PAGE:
b/w I Love Your Baby
The first Motown appearance of the Miracles (following on from the horrendous side project novelty record It, credited to “Ron & Bill”), this was also the first ever release on the new Motown Records imprint that would go on to give its name to the entire company. The label credits “The Miracles Featuring BILL SMOKEY ROBINSON”. Smokey was already being tabbed as one to watch, a charismatic, good-looking singer/songwriter on his way to becoming a star. He was nineteen years old.
Apparently very few copies of this were ever pressed up on Motown before the single was leased to Chess to be distributed nationally, scraping a Top 100 pop hit (see scan below). I’m not even sure that G1 is the catalogue number, despite what it says in The Complete Motown Singles: Volume 1; it looks like it might just be a matrix number to me.
Anyway, enough nerdiness, let’s talk about the actual record. This is the first in a long line of classic Miracles ballads, and it’s really rather lovely. Young Smokey’s voice soars as high as it ever did, especially in the chorus as he laments “she’s breaking my heart”, crushed that the girl he’s besotted with doesn’t feel the same way any more (the liner notes describe him as “pining”, and it’s a perfect description of what’s happening here); the backing vocals are almost effortlessly perfect, and the whole thing is pinned together with an unobtrusive Beans Bowles flute solo.
The arrangement and the vocal performances are so good, and the atmosphere so sweet and dreamlike, that it takes a listen or two to register the rather conventional doo-wop skeleton the fabric of the song is hung on.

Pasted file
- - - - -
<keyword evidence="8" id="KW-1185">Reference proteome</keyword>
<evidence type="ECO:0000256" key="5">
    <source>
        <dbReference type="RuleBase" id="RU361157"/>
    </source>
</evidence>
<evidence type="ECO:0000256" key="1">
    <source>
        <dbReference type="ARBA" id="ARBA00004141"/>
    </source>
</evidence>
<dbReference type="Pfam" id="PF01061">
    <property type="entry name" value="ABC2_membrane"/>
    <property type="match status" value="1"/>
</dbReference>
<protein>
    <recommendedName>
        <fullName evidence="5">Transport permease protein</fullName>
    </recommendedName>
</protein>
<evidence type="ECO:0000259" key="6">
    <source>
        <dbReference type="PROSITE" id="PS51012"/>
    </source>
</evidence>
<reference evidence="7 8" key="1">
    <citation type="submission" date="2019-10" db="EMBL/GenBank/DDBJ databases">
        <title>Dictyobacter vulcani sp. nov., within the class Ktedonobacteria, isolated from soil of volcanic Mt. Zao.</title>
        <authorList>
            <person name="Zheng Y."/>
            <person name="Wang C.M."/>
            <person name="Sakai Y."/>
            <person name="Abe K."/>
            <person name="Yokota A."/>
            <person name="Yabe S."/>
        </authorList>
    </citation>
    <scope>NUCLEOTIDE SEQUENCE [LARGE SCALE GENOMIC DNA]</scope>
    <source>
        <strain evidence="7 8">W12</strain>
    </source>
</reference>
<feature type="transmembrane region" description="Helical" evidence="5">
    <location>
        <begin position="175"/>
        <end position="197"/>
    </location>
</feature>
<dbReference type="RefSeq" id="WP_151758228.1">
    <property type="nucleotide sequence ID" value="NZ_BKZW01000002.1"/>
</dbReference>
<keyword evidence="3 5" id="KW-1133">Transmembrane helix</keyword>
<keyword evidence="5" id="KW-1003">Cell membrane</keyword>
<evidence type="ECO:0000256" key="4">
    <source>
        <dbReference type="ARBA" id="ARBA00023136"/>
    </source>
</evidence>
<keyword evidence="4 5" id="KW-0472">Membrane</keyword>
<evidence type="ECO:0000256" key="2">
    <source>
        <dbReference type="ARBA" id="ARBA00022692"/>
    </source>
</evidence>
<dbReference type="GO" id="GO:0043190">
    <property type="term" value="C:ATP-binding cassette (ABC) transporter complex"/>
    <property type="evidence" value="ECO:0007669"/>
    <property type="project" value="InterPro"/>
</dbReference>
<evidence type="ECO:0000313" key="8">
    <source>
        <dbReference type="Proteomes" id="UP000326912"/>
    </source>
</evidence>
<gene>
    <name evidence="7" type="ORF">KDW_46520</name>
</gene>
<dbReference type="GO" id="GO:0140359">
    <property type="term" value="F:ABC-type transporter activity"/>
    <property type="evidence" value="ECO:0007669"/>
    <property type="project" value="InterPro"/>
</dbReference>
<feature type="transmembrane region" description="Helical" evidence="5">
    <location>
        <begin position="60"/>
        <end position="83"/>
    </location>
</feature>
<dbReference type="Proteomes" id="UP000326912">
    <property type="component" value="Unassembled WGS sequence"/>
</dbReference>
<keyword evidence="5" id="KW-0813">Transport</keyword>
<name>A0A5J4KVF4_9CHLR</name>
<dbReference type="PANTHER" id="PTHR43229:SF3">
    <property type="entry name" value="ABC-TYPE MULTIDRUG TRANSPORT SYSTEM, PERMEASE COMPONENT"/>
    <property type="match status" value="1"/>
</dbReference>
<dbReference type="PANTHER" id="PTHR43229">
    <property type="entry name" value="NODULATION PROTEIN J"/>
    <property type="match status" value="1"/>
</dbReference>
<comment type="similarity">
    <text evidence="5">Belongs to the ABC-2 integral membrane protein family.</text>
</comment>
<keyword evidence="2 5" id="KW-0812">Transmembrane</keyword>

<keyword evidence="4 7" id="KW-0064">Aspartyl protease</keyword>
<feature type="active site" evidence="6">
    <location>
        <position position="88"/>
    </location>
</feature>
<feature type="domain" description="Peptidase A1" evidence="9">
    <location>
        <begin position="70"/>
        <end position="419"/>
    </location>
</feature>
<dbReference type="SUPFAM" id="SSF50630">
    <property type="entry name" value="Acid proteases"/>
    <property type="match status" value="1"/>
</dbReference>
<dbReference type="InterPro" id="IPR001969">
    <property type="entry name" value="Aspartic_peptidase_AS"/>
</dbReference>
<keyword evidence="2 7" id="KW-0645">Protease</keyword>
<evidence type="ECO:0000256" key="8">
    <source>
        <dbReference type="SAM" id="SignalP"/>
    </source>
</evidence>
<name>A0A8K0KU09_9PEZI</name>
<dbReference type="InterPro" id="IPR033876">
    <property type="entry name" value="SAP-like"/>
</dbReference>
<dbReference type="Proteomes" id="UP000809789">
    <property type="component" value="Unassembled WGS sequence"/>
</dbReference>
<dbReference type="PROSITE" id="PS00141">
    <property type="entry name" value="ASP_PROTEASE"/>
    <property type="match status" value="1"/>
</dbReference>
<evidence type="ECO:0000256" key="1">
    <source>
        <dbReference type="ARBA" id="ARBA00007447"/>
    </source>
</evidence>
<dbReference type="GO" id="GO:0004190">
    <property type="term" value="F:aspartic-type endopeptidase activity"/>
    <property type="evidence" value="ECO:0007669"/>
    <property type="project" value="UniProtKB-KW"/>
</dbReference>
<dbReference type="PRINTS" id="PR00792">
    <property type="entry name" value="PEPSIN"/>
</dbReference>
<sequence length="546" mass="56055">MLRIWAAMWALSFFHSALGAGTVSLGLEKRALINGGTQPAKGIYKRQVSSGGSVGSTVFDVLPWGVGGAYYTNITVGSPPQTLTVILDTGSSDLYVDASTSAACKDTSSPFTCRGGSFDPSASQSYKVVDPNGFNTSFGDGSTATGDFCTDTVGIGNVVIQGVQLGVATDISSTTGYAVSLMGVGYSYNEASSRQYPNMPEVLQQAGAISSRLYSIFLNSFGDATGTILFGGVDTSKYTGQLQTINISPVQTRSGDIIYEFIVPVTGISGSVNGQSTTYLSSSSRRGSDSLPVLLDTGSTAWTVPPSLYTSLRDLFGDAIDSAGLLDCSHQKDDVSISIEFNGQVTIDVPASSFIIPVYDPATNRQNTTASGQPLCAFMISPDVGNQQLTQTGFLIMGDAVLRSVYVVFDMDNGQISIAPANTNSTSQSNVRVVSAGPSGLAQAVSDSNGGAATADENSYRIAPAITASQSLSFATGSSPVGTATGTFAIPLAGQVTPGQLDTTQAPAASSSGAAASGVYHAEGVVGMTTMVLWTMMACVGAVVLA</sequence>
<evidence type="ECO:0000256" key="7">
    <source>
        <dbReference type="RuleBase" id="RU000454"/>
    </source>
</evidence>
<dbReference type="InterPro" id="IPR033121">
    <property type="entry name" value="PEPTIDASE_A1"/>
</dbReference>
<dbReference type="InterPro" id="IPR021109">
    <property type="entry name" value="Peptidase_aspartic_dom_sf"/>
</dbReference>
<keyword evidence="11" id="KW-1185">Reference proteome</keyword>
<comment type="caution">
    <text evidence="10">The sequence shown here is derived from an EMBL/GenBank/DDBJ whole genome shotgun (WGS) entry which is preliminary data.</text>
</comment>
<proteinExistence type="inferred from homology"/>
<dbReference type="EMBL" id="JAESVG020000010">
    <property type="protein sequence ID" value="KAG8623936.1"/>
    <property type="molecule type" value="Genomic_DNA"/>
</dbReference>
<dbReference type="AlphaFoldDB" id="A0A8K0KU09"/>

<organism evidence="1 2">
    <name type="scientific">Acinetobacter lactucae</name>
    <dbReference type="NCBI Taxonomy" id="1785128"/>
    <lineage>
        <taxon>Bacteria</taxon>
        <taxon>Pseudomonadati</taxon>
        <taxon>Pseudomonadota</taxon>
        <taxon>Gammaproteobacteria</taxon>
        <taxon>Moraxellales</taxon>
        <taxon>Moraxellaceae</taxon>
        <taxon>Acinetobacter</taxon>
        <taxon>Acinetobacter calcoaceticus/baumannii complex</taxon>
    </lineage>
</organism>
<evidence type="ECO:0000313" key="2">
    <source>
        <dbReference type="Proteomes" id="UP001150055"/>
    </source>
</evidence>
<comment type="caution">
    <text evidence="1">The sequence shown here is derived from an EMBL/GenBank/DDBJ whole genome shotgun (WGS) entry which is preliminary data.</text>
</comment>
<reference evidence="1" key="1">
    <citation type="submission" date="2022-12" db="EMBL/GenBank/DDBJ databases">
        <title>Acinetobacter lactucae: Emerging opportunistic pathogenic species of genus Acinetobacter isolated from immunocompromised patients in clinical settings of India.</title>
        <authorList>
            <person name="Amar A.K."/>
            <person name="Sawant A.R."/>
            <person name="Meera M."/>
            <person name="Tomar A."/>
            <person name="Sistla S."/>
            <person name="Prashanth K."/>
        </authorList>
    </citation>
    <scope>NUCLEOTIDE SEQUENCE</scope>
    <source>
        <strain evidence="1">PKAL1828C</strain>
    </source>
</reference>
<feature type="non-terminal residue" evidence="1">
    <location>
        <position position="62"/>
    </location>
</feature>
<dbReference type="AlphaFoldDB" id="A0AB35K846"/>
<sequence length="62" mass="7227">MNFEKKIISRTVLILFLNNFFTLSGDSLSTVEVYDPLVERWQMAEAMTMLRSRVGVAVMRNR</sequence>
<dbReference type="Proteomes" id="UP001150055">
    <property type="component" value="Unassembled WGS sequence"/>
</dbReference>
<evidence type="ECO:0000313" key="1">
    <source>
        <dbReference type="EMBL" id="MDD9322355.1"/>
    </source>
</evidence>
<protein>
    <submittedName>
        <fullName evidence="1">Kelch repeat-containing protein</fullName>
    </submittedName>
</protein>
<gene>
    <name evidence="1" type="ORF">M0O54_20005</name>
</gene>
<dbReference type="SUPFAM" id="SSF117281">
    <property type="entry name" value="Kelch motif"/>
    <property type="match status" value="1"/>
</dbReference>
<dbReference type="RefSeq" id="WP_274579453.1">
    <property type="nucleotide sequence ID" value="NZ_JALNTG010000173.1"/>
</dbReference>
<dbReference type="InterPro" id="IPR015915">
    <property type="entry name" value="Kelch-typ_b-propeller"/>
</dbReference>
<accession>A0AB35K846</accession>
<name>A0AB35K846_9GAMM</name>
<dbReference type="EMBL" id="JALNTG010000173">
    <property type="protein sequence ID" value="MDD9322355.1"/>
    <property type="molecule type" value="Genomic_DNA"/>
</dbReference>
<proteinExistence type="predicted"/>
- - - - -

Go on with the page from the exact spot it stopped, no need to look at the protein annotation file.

But then Smokey the master songwriter (even at nineteen) chips in with a trademark unexpected bridge at 1:25, and as the music swells and changes key and Smokey pours his heart out, kicking himself for prematurely bragging to his mates about his girlfriend, and then gets so caught up in emotion that the grammar in his sentence falters (“And my only wish is that I… I wish… I could make a…”) and then he gives up altogether, needing the other Miracles to finish his sentence for him, before starting up again on the verse, again trying vainly to explain what he’s going through.
This is songcraft on quite another level from the workaday R&B and doo-wop that had been Motown’s stock in trade up until now; not even twenty and already a class apart, this is a superb calling card for one of the all-time great songwriters.
Trivia: This single was Smokey and the Miracles’ only appearance on Motown Records; for all future releases for the next eighteen years, together and separately, they would appear on their spiritual home Tamla instead. By the time Smokey returned to the Motown imprint in 1986 following Tamla’s demise, he and the Miracles had long since parted company. (Yeah, I did think it was interesting, actually. Shush.)
MOTOWN JUNKIES VERDICT
(I’ve had MY say, now it’s your turn. Agree? Disagree? Leave a comment, or click the thumbs at the bottom there. Dissent is encouraged!)
You’re reading Motown Junkies, an attempt to review every Motown A- and B-side ever released. Click on the “previous” and “next” buttons below to go back and forth through the catalogue, or visit the Master Index for a full list of reviews so far.
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|Nick & The Jaguars
“Cool And Crazy”
“I Love Your Baby”